"Jesse Michaels' Whispering Bodies is the first book I couldn't put down in a long time. In Roy Belkin. Michaels' has given us one of the most memorable protagonists in recent fiction—shades of a 21st Century Ignatius J. Reilly—but ultimately wholly original as he stumbles his misanthropic yet, at times, oddly hopeful way through the world. A great book." - Rob Roberge, author of The Cost of Living

"How this guy, this guy who comes out of nowhere, this 'Michaels,' could turn something out like this — I'm speechless. Absolutely shitting right now. It's like there is finally a book." —Albert Deasely, Enchantment

"A perverse, inventive, and unremittingly funny debut novel that ingeniously marries John Kennedy Toole to Raymond Chandler." —Patrick deWitt, Ablutions and The Sisters Brothers

Kirkus Reviews
You have to be crazy to get involved in a murder. How crazy? Roy Belkin is just this side of certifiable. He's retreated into a world of OCD rituals so time-consuming that he rarely interacts with other people. Instead, he's addicted to the Helping Hands website, where he leaves outrageous, offensive comments about queries posted by its deeply religious users. When Roy does venture out, it's to visit his father, a demented cryptologist sequestered by the Feds, who pay Roy a monthly stipend as the dependent of an "employee." His hyperorganized life is ended by a fire in his San Francisco apartment building that reveals a charred corpse complete with a bullet hole. When his luscious neighbor Pernice Balfour asks him what happened, Roy irrationally tells her that he's a detective. Pernice, whose racy pictures have been found along with the body of Frank Relpher, and whose closet contains accelerant and a gun, is jailed on suspicion of murder. Roy's vow to help her leads him to a man as knowledgeable as his father about Cave-Urdu dialogue, a priest who knew Pernice from her charity work and a crime scene photographer who offers clues in exchange for naked shots of Roy. Detective Morpello makes little headway on the case; worse, he mistakes Roy for a perp, or so he says, and shoots at him. Still, Roy perseveres, and after more tips from the creepy crime photographer, Bible quotations from Pernice, knowing silences from the priest and a prescient dream, he realizes how the arson was started and the bullet fired. Michaels, best known as the front man for the band Operation Ivy, creates a unique narrative voice, but it takes a lot of magical thinking to make this surreal plot work.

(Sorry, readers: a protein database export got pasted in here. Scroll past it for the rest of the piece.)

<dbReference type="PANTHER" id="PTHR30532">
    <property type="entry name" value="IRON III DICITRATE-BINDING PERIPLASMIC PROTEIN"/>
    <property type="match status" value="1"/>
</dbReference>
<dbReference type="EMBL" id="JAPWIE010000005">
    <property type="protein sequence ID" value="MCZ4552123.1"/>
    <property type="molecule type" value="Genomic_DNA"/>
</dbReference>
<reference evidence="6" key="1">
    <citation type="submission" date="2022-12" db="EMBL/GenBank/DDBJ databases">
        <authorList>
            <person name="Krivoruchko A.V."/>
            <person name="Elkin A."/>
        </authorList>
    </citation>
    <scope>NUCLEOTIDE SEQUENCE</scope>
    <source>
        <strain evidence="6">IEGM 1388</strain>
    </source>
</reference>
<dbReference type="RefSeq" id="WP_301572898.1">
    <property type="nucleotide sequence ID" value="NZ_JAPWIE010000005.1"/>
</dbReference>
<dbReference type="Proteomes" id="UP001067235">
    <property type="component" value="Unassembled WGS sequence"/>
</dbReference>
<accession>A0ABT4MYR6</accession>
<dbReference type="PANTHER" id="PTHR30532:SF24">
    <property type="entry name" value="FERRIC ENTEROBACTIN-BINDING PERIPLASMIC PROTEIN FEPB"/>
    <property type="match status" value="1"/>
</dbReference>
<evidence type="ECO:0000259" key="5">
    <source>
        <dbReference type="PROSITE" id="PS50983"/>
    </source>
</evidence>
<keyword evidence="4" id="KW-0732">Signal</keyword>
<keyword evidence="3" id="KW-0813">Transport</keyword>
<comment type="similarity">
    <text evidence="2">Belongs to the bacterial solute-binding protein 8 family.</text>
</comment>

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Product Details

  • ISBN-13: 9781593765668
  • Publisher: Soft Skull Press, Inc.
  • Publication date: 8/19/2013
  • Sold by: Barnes & Noble
  • Format: eBook
  • Pages: 224
  • Sales rank: 616,148
  • File size: 369 KB

Meet the Author

Jesse Michaels is a songwriter, vocalist, guitarist and artist from Berkeley, California. Most notably he fronted the band Operation Ivy.
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Customer Reviews

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Sort by: Showing 1 Customer Reviews
  • Posted October 20, 2013

    An very funny book by an exciting new author

    Whispering Bodies is a mystery, but if you're not a mystery reader, don't let that stop you from reading this novel: it's not your typical whodunit. Michaels has written a hilarious novel about loss, the damages we all sustain, love, spirituality (with its distortions and discontents), and general human craziness, in an often satirical and sometimes tender voice. Some of the scenes and characters are absurd, but you'll recognize them. The language of the novel is rich and musical with new names for things and made-up sounds. I wasn't surprised to learn that Michaels is also a musician and an artist.

    And if you are a mystery reader, you'll have fun with the plot and the delicious parody of the genre.

    Highly recommended.